One of six interns on staff, Josie Newson has been working at Access Living since November of 2012. Though she has been on staff for a relatively short time, she is not a stranger to the disability community and disability advocacy, particularly within the mental health community. She served on the Advisory Board for and volunteered with the Englewood Mental Health Clinic. Also, she was affiliated with STOP (Southside Together Organizing for Power), an advocacy group for people with mental health issues. Last year, Josie rallied in Woodlawn as part of the movement that protested against the closure of mental health clinics in Chicago.
Access Living Staff Associate Josie Newson. This photo was taken in April at a Health Care Resource Day at Access Living.
Josie works with Access Living through the Staff Associate Program, a partnership with the Illinois Department of Vocational Rehabilitation. The program allows Access Living to hire a small number of vocational rehabilitation clients with disabilities. While associates partner with Access Living staff on organizational issues, they learn job skills that will equip them to find full-time employment after graduating from the program. Josie has worked with Vivian King, a Department of Human Services Counselor, for 12 years. Vivian has helped Josie through her academic career and helped place Josie with Access Living. Prior to Access Living, Josie completed an internship with Esperanza School, a school for children with Autism and cognitive disabilities.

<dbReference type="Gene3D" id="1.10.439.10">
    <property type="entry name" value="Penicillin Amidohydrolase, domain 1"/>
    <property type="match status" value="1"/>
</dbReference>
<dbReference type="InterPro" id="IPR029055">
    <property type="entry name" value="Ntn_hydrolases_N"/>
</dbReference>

As an Access Living intern, Josie advocates on issues related to health care. She helps coordinate the monthly meetings of both the Task Force on Attendant Services and Independent Voices, organizing groups that advocate on behalf of independent living services in the community and of people with disabilities who want to live in their own homes instead of nursing homes. Josie says her favorite part of working at Access Living is “The people. Everyone comes together to resolve the problem so we can have a great solution.”
Josie also helps plan regular advocacy trips to Springfield, where disability advocates raise awareness and build support for legislation that will enable more people with disabilities to live in communities of their own choice rather than institutions. On April 10, Josie joined nearly 30 others from the Access Living Community who traveled via Amtrak to Springfield for a statewide advocacy day. In Springfield, the Access Living group joined hundreds of others who rallied for the closure of the Murray Developmental Center, a State Operated Developmental Center for people with disabilities. “It was beautiful,” Josie said, speaking about the rally day. She said she happy that all the participants came together on one day. In terms of the legislators in Springfield and their actions on institution closure and community supports, Josie said, “Hopefully, we made a difference.”
Looking ahead, Josie plans to return to school. With a Bachelor of Arts in Social Work from Northeastern Illinois University, she plans to study for a Master’s Degree at Governor’s State University. “I would like to open up a social service agency in a poverty stricken area,” Josie said, talking about her goals. The agency would focus on services for kids. Josie explained that “I want to instill in the (minds of) the kids that there are people out there who will steer them in the right direction.” With Josie at the wheel, the kids are sure to be put on a good path.